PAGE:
But this week, I think March 31st is the deadline for this taskforce that's supposed to come back and decide what they would recommend for General Motors and Chrysler. And would that be, for instance, bankruptcy? And they were just given - automotive suppliers in the state of Michigan were given about $5 billion from the TARP money just this week, as well. And so, this is to give them a line of credit to survive. So I think they're combating, you know, there's these issues like, we're helping the suppliers so that they can maintain to keep GM and Chrysler going. And now what if Chrysler and GM going to bankruptcy? It's a very complex issue.

MARTIN: And finally, I wanted to ask each of you - we only have about two minutes left. There can only be so many questions asked in a one-hour press conference. The president took 13 questions. One question was about homelessness, specifically children. But I did want to ask, do you get the sense that there's a will, political will to address urban issues, with Detroit, perhaps, being the most extreme example of a city in crisis? So, briefly, Pam. And then Rochelle, I'll give you the last word.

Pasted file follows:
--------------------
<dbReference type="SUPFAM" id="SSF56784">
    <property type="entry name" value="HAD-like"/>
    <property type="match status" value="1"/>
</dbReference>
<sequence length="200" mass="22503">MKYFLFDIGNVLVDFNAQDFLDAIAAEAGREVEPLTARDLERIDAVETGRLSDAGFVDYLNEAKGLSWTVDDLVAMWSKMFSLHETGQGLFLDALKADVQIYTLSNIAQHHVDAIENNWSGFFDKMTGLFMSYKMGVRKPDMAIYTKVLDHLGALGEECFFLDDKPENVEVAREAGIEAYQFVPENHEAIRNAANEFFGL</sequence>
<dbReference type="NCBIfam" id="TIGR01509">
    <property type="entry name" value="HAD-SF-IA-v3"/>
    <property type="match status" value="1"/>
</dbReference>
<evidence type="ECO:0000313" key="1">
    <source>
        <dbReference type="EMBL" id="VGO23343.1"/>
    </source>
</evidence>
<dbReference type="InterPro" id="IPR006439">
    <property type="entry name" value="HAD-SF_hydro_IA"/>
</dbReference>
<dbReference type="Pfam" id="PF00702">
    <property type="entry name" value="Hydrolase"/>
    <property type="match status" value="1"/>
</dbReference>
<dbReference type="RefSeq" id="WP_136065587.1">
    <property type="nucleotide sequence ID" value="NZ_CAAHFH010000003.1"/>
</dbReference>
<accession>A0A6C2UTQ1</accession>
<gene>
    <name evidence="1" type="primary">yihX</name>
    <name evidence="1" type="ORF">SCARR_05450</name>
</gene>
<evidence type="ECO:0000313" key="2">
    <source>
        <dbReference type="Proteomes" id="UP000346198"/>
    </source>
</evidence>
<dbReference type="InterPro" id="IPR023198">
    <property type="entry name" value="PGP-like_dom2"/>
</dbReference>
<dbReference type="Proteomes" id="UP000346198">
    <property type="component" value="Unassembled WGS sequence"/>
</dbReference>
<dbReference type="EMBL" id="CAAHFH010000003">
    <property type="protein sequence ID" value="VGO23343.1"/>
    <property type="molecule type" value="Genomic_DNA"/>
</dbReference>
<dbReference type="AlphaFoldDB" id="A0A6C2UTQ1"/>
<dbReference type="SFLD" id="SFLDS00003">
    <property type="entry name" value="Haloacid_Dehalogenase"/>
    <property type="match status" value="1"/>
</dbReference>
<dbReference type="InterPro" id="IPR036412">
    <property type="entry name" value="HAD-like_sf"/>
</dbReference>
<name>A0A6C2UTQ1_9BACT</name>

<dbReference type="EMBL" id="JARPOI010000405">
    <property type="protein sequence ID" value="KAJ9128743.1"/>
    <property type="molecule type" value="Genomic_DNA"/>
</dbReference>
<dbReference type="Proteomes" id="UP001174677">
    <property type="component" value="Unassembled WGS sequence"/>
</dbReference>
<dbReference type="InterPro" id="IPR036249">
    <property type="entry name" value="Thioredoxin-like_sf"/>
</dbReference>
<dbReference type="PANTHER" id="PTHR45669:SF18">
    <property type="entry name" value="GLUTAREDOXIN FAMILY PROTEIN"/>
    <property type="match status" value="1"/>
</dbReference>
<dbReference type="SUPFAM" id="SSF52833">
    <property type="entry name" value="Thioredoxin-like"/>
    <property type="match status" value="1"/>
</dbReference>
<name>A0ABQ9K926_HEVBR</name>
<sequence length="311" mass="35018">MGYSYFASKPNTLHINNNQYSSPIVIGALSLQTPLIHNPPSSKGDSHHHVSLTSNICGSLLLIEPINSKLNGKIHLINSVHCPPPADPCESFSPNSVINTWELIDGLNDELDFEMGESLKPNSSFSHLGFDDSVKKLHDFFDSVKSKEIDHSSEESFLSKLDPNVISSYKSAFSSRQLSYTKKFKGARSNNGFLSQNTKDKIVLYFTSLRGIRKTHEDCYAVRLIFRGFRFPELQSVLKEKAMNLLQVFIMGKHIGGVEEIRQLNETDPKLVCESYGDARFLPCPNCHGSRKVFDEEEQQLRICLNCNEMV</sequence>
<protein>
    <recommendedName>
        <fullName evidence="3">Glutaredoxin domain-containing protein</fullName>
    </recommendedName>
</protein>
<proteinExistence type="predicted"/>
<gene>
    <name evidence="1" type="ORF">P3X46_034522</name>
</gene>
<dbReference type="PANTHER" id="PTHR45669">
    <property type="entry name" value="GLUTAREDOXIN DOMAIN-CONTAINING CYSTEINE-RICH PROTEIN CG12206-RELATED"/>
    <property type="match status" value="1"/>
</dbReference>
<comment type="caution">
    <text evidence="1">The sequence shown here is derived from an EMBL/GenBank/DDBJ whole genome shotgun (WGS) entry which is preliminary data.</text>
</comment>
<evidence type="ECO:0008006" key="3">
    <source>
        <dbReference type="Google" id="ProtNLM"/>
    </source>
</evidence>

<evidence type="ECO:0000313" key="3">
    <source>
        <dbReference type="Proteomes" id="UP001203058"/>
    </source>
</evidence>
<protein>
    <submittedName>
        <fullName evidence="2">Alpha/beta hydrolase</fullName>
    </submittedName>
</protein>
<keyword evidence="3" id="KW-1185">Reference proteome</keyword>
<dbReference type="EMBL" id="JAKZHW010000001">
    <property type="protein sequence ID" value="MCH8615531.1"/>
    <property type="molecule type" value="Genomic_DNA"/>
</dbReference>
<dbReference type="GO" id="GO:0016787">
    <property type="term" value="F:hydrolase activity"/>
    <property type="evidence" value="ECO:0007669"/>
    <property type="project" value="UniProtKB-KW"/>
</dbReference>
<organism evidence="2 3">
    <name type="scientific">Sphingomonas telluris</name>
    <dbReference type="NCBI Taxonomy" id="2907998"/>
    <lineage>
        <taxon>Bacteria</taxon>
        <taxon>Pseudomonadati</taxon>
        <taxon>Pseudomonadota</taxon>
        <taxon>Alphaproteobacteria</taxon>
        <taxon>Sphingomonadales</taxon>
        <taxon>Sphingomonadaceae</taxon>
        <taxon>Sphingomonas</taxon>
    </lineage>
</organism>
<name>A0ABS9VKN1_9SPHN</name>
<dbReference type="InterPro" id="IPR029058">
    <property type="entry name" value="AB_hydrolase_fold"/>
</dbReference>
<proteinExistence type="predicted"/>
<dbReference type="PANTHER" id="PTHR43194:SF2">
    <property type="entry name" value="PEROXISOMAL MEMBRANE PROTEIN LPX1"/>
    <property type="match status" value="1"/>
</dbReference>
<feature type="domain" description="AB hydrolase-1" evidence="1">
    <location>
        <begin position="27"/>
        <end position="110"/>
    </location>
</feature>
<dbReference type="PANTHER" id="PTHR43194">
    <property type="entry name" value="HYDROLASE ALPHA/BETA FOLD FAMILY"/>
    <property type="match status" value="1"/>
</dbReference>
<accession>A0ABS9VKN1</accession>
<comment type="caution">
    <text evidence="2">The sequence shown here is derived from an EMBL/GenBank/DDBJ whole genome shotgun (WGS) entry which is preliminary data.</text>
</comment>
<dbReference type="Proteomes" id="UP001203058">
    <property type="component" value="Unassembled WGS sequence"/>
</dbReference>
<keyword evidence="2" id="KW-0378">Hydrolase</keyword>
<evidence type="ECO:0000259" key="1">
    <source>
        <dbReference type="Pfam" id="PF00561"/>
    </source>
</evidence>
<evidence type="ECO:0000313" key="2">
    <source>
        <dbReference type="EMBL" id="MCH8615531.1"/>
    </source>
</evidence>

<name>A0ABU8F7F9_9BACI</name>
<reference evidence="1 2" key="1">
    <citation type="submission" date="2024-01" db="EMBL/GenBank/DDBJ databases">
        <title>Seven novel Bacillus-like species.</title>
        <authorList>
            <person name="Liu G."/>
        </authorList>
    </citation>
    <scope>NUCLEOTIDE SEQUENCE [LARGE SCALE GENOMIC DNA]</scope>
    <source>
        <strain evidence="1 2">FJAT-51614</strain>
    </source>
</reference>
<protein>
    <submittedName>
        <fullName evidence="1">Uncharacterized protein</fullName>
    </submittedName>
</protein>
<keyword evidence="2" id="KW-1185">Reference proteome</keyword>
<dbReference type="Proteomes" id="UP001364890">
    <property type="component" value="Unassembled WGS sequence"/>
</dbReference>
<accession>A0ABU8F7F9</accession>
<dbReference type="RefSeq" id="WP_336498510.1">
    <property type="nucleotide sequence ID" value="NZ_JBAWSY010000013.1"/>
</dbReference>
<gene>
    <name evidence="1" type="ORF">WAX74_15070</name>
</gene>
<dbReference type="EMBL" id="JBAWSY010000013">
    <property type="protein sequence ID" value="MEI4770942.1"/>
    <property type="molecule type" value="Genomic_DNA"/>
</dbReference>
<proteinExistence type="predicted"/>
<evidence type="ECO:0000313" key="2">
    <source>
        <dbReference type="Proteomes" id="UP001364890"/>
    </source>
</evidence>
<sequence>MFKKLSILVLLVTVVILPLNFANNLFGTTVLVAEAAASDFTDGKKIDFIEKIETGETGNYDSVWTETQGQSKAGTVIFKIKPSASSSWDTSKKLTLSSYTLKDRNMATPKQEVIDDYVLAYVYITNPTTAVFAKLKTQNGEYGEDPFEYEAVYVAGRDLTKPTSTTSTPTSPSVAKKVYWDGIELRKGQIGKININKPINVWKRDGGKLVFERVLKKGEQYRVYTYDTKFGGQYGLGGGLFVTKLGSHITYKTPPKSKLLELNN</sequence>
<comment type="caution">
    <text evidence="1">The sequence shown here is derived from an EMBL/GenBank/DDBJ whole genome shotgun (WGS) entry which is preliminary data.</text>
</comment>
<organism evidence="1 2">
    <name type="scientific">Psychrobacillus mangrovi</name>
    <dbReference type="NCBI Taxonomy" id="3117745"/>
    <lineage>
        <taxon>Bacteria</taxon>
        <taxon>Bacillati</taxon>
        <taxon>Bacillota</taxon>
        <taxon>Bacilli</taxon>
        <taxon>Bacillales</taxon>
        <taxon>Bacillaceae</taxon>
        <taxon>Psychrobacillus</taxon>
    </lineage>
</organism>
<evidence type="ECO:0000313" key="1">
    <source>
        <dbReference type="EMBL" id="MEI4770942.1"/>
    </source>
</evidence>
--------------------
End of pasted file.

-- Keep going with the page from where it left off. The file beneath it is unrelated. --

Ms. RILEY: I think that there is, but I don't think they really know how to separate that from the massive problems that they have. They just can't seem to look at it as a rule issue or an urban issue. They got caught on the farm bill, for example - farm subsidies. That's - I think that's the problem.

MARTIN: Rochelle, what about you? Do you think there's a political will to address these issues in urban areas like Detroit?

Ms. RILEY: I think there are political blinders to just how serious the problems are in urban areas. When I heard Chuck Todd ask why he wasn't asking the American people to sacrifice more, you could hear the collective gasp across Michigan, and especially in Detroit, because the sacrifices here are huge. And I think until there is actually a look at just how bad it could be, it will get there without people realizing what they could have done to save it.

MARTIN: Detroit Free Press columnist Rochelle Riley was kind enough to join us from the University of Michigan in Ann Arbor. Pamela Gentry's a senior political analyst and blogger for BET, and she was kind enough to join us here in our studios in Washington. I thank you both so much. Let's do it again.

Ms. RILEY: It's been a pleasure.

Ms. Gentry: Thank you.